Finally, the last group is what we call lectionaries, and these are special manuscripts of the NT that were organised and printed with special markings or special divisions in special orders so as to facilitate liturgical reading in chuch. Lectionaries are therefore not very valuable in text critical decisions since they are mss that were specifically modified for a task. There are about 2432 of these extant today.


There are also miscellanious ostraca (pottery shards) talismans and other unclassifiable artifacts that have excerpts or quotations of the NT on them, and these are sometimes interesting for showing the use, geographical spread, or age of one reading or another.

I have no idea where the 25000 number comes from in regard to NT mss however.

As before, for further reading on this topic you can do no better than starting with Bruce Metzger's The Text of the New Testament. Get the latest edition just updated by Bart Ehrman. There are plenty of other good books on this subject, but you're wasting your time starting anywhere but with Metzger.
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Old 16 June 2007, 09:41 PM
Base Ten
 
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Thanks for that concise information callee.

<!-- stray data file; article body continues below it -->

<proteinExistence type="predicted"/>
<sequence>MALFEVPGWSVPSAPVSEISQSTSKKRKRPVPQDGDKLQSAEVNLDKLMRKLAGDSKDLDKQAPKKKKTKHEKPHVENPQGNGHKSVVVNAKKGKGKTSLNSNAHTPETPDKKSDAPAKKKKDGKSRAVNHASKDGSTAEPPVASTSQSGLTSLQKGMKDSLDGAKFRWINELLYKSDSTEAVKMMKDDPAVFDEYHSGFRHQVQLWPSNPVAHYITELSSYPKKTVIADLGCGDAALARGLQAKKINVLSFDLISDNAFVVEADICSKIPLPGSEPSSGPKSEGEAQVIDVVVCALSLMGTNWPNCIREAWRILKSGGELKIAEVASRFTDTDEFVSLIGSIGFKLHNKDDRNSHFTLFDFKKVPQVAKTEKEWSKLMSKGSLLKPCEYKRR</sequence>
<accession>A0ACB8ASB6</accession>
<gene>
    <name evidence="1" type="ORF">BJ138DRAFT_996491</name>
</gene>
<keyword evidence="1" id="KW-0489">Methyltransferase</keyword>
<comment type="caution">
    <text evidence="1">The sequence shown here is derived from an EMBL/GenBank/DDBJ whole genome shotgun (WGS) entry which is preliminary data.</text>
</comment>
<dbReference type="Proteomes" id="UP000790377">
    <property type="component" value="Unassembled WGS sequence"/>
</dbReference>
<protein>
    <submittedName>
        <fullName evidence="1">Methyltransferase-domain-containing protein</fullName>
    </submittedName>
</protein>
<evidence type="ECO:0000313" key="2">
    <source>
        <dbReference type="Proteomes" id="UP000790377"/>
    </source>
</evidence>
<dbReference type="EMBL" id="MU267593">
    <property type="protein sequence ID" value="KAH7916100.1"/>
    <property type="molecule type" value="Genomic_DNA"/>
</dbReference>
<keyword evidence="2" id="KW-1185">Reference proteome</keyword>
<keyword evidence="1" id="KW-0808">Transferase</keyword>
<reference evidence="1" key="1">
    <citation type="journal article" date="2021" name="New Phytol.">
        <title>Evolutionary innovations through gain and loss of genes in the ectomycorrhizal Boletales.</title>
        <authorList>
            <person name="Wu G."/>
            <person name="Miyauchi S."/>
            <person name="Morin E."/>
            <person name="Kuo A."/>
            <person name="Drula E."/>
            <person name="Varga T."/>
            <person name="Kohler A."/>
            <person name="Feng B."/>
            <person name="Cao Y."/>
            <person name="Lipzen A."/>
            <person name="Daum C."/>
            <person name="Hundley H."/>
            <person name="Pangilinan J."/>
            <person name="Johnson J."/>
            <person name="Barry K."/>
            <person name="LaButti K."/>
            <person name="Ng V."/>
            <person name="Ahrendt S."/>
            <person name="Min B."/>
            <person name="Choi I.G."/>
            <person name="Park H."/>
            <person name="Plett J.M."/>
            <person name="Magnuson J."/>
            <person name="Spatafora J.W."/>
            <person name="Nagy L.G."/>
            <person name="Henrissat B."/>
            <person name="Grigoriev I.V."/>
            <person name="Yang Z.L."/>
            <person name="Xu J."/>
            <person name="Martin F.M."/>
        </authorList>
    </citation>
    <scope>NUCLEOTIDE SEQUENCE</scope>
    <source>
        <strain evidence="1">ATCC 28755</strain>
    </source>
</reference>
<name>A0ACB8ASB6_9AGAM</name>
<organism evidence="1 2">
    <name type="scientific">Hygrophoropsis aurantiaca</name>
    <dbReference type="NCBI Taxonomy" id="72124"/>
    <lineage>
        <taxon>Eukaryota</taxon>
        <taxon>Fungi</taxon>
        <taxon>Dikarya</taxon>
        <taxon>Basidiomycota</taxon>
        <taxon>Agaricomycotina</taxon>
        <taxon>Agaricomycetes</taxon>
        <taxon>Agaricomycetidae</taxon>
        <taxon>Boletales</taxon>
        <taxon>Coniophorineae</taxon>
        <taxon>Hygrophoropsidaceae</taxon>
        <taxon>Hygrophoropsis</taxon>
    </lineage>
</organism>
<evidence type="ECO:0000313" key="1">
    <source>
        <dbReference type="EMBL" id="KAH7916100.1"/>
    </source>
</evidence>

I've heard several interesting - perhaps myths or facts - concerning the transcription of books of the Bible.

The first one is that there are fewer errors in the Bible transcriptions than occurred in transcriptions of other misc. ancient writings, due to the great care and routines that the scribes would undertake. For example, they would count the number of words and letters on each page and if it didn't match exactly the counts from what they were copying, they'd destroy the page and start over.

Another one is that there was some (maybe order of monks?) that out of reverence would ritually bathe and put on new clothing every time before they would write the name of God. It would take them a heck of a long time to complete the passages that contained many references to God.

Have you heard of these or other interesting routines or stories, and can we tell if they have some degree of truth to them?


Base Ten
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Old 16 June 2007, 10:37 PM
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Quote:
Originally Posted by Base Ten View Post
Thanks for that concise information callee.

I've heard several interesting - perhaps myths or facts - concerning the transcription of books of the Bible.